Beef Biz Scrambles to React to Abuse Scandal

Marketers, Industry Groups Push Safety Message to Consumers

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NEW YORK ( -- The name Hallmark usually engenders images of Valentine's Day and birthday cards. But for the past few weeks, thanks to an undercover video taken by animal-rights activists, the name Hallmark, as in the Westland/Hallmark Meat Co., provokes images of cows too sick to walk being forced off the ground and prodded toward a slaughterhouse by forklifts and electric shocks.
Dean Crutchfield, senior VP-marketing at branding agency Wolff Olins
Dean Crutchfield, senior VP-marketing at branding agency Wolff Olins

The inhumane acts caught on tape sparked an investigation late last month by the U.S. Department of Agriculture that resulted in last week's recall of 143 million pounds of beef produced during the past two years, the largest in the history of the industry.

And that's triggered a PR nightmare for the $71 billion-plus beef business.

Continuing disaster
Not only did Westland/Hallmark employees create a huge public-trust mess for the industry, they helped it pick up right where it left off in 2007, which up until now may have been the worst year for the beef industry in terms of food safety. Last year there were 21 recalls for possible E. coli contamination and more than 30 millions pounds of beef.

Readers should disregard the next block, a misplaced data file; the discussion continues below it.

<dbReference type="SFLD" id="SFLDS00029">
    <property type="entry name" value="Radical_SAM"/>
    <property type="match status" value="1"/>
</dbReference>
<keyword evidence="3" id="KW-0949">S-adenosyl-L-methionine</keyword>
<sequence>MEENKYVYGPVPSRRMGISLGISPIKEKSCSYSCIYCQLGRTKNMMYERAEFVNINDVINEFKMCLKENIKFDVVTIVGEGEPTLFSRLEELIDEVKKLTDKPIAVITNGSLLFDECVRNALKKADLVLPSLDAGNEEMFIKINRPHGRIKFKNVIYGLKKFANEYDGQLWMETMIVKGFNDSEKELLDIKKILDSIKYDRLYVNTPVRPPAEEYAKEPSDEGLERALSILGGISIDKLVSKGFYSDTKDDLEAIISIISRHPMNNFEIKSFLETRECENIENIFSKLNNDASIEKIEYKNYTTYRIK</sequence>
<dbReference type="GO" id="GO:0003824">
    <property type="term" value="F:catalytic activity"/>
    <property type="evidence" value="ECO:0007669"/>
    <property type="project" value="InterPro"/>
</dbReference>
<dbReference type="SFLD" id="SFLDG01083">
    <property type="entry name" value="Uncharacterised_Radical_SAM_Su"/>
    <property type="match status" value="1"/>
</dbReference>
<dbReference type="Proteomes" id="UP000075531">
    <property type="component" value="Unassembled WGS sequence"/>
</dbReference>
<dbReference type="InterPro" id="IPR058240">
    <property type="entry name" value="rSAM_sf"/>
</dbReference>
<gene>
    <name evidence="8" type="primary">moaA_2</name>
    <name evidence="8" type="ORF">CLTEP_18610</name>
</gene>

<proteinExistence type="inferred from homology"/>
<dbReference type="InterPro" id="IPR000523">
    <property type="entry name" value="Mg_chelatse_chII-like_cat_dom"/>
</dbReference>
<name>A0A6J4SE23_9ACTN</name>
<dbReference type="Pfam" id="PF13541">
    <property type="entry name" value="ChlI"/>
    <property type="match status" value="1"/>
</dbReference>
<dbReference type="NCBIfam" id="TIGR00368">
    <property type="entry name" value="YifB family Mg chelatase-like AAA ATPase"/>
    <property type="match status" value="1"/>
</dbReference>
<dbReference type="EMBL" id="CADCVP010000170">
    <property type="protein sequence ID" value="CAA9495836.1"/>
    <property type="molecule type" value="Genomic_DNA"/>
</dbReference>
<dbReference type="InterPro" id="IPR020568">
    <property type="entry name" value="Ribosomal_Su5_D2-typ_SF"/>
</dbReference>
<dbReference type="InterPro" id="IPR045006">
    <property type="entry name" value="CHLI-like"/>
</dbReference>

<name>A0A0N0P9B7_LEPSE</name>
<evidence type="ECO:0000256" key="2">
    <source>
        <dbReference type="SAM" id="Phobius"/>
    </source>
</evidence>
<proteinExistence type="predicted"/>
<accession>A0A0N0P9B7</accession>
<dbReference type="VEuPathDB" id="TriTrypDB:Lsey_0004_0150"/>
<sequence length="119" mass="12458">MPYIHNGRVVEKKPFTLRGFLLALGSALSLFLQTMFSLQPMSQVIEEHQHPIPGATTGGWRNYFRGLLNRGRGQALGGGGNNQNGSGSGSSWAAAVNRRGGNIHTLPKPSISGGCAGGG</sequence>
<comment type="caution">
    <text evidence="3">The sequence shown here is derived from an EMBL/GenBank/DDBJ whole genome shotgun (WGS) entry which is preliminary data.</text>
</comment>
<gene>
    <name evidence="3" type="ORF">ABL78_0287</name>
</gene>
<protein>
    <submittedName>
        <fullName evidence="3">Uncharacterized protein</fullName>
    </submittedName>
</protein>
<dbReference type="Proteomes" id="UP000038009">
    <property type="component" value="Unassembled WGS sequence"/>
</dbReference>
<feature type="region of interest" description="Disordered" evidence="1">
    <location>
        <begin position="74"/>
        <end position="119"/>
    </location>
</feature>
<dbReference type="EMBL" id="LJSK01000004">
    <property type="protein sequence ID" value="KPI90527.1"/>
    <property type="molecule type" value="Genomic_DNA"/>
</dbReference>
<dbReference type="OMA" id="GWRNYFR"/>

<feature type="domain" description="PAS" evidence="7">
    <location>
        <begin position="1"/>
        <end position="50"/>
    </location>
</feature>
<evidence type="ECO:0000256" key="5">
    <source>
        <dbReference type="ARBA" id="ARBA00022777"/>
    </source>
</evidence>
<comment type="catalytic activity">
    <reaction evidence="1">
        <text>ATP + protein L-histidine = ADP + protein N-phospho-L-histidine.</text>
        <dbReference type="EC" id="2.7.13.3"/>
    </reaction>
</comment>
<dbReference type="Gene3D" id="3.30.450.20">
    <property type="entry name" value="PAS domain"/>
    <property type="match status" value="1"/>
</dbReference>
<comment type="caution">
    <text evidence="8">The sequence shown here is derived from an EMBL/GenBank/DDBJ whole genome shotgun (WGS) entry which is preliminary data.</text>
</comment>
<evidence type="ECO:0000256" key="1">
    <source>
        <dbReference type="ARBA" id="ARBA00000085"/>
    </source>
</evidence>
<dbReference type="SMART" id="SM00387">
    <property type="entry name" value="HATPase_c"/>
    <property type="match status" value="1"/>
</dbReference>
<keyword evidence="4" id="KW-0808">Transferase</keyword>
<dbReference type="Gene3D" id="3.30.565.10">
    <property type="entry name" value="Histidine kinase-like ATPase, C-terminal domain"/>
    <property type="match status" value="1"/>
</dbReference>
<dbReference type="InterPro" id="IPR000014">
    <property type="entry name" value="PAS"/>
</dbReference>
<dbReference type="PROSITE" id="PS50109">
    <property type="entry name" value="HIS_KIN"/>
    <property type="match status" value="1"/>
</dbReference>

"It's a train wreck from a public-relations, industrial-relations and government-relations point of view, and it's the kind of wreck no one wants," said Dean Crutchfield, senior VP-marketing at branding agency Wolff Olins. "Westland/Hallmark is going to have to be aggressive and do a lot of reactionary improvements to their process, and they will need to convince customers it won't happen again."

It doesn't appear to be doing that so far. Three calls to company President Steve Mendell were not returned. The company issued a statement on its website Feb. 3 in which the executive said he was "shocked" by what was on the tape and that the company was cooperating with investigators. There was no statement posted on the site after the announcement of the recall.

Countering bad press
Groups such as the National Cattlemen's Beef Association have launched major outreach efforts through the press to reach consumers with its safety message.

Rick McCarty, VP-communications for the association, said this affects everyone tied to the beef industry -- though he's unsure what the long-term and short-term impact will be.

With the help of multiple PR agencies, which Mr. McCarty declined to name, the NCBA has been speaking to national and local print and TV outlets including the "Today" show, Bloomberg Television and Newsweek.
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